I’ve also practiced golf by hitting old credit cards and plastic poker chips. These are great for the same reasons the rubber discs are. But there is one MASSIVE downside – they’re dangerous.
Whenever you hit a credit card, it will break off into pieces. Many of these pieces will be sharp – sharp enough to puncture or cut you.
Plastic poker chips will break off, too. I’ve hit these a few times. The last time I hit a poker chip, a piece broke off and hit me in the cheek.
I decided that, if I was to continue practicing golf with poker chips, I’d need to wear safety glasses. But I didn’t (and don’t) want to wear safety glasses while I practice. That’s why I bought the rubber discs.
I’ve not used loose change to practice golf, and I won’t after seeing an image of a penny sticking out of a wall (after someone hit it with a wedge).
The last option is cardboard. I’ve hit cardboard boxes like you would an impact bag, to work on my swing path. And I haven’t done it yet, but I plan to cut out some cardboard discs that are the same size as my rubber discs, but thinner. The idea is to make my current drills tougher.
Those are all the alternatives to hitting golf balls I have used or know about. The only ones worth using, in my opinion, are the rubber discs, cardboard, and tees.
The other alternatives are far too dangerous. Use them at your own risk.
Golf Drills You Can Do without Hitting Balls
So far, I’ve covered a few alternatives for things you can hit other than regular golf balls. You can use foam golf balls, rubber discs, tees, or even guitar picks.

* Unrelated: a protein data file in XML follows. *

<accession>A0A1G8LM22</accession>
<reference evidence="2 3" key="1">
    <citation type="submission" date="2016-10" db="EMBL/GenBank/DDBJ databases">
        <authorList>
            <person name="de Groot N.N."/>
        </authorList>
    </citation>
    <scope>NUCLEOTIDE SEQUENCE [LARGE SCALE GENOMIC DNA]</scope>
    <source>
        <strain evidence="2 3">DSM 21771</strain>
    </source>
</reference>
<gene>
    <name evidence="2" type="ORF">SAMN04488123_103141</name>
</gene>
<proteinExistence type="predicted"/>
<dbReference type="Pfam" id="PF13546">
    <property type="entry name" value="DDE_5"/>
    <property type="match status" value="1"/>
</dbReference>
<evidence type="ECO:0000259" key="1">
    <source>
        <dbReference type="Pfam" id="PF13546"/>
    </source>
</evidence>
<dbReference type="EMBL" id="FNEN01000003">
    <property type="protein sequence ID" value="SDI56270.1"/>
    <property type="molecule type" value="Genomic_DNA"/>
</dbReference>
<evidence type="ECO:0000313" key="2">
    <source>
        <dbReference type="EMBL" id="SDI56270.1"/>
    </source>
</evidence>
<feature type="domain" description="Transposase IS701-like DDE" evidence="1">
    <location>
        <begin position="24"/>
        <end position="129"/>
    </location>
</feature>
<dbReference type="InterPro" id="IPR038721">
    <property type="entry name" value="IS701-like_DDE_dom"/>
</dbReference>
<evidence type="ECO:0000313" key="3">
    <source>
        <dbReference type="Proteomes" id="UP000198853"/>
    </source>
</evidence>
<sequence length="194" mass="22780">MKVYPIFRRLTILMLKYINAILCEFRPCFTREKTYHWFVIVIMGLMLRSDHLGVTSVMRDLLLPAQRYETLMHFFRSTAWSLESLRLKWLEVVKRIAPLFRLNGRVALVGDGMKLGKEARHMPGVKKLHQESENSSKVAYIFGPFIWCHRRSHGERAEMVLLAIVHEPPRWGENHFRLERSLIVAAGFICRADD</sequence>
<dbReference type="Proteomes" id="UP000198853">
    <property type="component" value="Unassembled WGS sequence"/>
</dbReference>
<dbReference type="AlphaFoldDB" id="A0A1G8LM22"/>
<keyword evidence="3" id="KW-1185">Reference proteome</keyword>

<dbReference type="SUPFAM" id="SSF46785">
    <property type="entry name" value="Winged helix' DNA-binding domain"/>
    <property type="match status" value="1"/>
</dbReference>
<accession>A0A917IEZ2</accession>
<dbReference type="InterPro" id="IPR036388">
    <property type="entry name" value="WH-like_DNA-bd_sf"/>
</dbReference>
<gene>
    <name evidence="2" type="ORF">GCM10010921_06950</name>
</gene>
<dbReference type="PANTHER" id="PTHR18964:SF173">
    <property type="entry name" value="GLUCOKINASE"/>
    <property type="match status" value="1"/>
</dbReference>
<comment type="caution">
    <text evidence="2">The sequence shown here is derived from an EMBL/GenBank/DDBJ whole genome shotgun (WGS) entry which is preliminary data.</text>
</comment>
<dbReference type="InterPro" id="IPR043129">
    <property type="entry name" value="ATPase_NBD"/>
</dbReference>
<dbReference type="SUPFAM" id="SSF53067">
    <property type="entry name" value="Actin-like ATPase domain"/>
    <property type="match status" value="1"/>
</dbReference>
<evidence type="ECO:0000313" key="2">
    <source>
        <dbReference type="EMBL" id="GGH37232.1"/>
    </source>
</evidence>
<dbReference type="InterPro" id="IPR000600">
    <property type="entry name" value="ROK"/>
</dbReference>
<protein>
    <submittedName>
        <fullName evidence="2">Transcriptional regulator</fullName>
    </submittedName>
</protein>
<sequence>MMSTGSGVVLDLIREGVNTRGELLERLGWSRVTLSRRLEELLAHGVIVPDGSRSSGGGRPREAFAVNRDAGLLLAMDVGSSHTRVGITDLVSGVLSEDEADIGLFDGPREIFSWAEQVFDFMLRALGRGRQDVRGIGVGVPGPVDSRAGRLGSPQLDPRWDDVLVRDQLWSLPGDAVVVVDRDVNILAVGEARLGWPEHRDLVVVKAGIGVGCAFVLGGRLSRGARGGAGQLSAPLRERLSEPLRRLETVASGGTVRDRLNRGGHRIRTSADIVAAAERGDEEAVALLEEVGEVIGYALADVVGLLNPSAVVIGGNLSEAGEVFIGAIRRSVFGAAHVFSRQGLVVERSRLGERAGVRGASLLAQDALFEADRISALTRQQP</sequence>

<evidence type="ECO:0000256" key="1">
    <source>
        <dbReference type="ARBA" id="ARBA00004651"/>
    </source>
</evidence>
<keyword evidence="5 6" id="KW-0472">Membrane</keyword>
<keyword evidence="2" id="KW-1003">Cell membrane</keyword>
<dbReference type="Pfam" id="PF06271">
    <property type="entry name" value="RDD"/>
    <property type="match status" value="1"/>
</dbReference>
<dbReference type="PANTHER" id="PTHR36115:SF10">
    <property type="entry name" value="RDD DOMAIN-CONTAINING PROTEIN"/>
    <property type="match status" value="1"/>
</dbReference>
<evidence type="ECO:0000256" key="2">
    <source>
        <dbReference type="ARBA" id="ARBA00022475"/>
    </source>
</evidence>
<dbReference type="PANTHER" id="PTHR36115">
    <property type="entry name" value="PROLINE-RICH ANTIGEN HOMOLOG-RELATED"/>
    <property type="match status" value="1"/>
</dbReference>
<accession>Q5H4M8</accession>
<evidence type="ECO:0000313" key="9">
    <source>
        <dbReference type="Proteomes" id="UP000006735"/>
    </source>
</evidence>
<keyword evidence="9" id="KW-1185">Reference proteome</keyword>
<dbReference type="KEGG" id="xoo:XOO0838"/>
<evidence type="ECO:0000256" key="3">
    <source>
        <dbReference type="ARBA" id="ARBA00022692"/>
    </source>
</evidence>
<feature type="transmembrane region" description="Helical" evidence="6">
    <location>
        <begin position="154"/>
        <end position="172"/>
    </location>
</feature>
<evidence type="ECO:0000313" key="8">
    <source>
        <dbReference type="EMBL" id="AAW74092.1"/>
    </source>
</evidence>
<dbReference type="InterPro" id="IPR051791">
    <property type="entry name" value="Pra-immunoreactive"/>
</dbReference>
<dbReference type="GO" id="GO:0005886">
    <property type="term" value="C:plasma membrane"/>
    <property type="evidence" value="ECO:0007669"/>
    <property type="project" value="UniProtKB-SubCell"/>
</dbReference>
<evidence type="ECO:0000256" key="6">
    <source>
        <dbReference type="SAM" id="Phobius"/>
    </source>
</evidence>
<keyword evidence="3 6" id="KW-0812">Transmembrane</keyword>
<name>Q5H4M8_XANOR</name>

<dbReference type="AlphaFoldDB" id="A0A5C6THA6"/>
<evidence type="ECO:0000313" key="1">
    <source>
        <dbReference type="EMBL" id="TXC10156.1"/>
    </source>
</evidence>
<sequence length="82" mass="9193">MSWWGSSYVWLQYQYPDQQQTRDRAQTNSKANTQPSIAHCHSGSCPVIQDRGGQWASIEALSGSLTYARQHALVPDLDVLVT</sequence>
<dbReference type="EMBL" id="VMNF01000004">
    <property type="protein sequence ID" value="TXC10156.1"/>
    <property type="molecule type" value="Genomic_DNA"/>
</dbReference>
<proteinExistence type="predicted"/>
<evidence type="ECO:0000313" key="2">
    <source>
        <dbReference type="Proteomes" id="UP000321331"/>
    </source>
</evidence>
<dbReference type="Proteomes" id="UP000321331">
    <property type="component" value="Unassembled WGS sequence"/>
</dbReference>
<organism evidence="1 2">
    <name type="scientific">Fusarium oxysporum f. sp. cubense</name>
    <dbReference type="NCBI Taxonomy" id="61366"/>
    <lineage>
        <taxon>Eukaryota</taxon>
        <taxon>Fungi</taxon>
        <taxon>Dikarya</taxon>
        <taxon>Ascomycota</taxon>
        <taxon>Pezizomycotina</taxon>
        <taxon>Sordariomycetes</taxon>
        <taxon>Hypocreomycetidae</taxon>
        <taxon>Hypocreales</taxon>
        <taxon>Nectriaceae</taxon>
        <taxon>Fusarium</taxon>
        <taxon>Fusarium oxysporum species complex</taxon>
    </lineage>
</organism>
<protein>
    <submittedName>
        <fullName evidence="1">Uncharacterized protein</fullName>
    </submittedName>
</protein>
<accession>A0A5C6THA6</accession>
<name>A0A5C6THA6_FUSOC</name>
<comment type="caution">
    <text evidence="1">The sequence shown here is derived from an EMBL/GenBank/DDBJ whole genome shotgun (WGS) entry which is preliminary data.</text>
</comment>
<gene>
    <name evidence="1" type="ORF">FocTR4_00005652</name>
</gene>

Another option is to not hit anything at all. You don’t have to hit a foam golf ball or guitar pick to improve your golf game.
Either way, here are some drills you can perform without hitting golf balls.
- Gate drill
- Impact drill / swing path
- Towel drill
- Strike face
- Speed Sticks
- Divot drill
Here’s what you need to know about each one.
You’ve probably seen this drill used for putting. In fact, if you want to practice golf without hitting golf balls, there’s nothing wrong with practicing your putting instead of using an iron, wood, or driver.
The idea is the same regardless of the club you’re using. Here’s how you do a gate drill.
Setup a gate using two tees, rubber discs, guitar picks, or even golf ball sleeves. Your goal is to swing your club through this gate without hitting either side.
Swing Depth Drills
I’m not sure what the proper name for this drill is, or if there is one. But this is a good drill for using golf ball alternatives, like rubber or cardboard discs.
What I do is set a rubber disc down on my mat where the golf ball would go. Then I hit them into the net.
Yes, that is it. Here’s why this is a tough golf drill (at least for beginners or high handicappers).
My rubber discs are only 1/4-inch thick. There isn’t much room for error. If you tend to hit balls thin or fat, you’ll either nick the disc or miss it altogether.
Once I’m warmed up, I’ll push the disc forward in my stance (towards the target) to work on shifting my weight and getting the lowest point of my swing further in front of where my golf ball would be.
Impact / Swing Path Drill
This is a good drill to use if you’re working on making a swing path change. I used it when my coach was helping me with my slice.
All you need for this drill is two clubs, a club and an alignment stick, or a club and a cardboard box. You can also use an impact bag, but I don’t see the value in buying one.
All you need to do is set your box or bag on the ground, starting roughly where your golf ball would be. You want to point it in the direction you want your swing path to go.
Then swing and hit the box or bag. If you’re hitting a box, the box should slide towards the target in a straight line. If the back of the box fishtails in either direction, or if you spin the box around in a circle, then you know you hit it in such a way that you’d slice or hook a golf ball.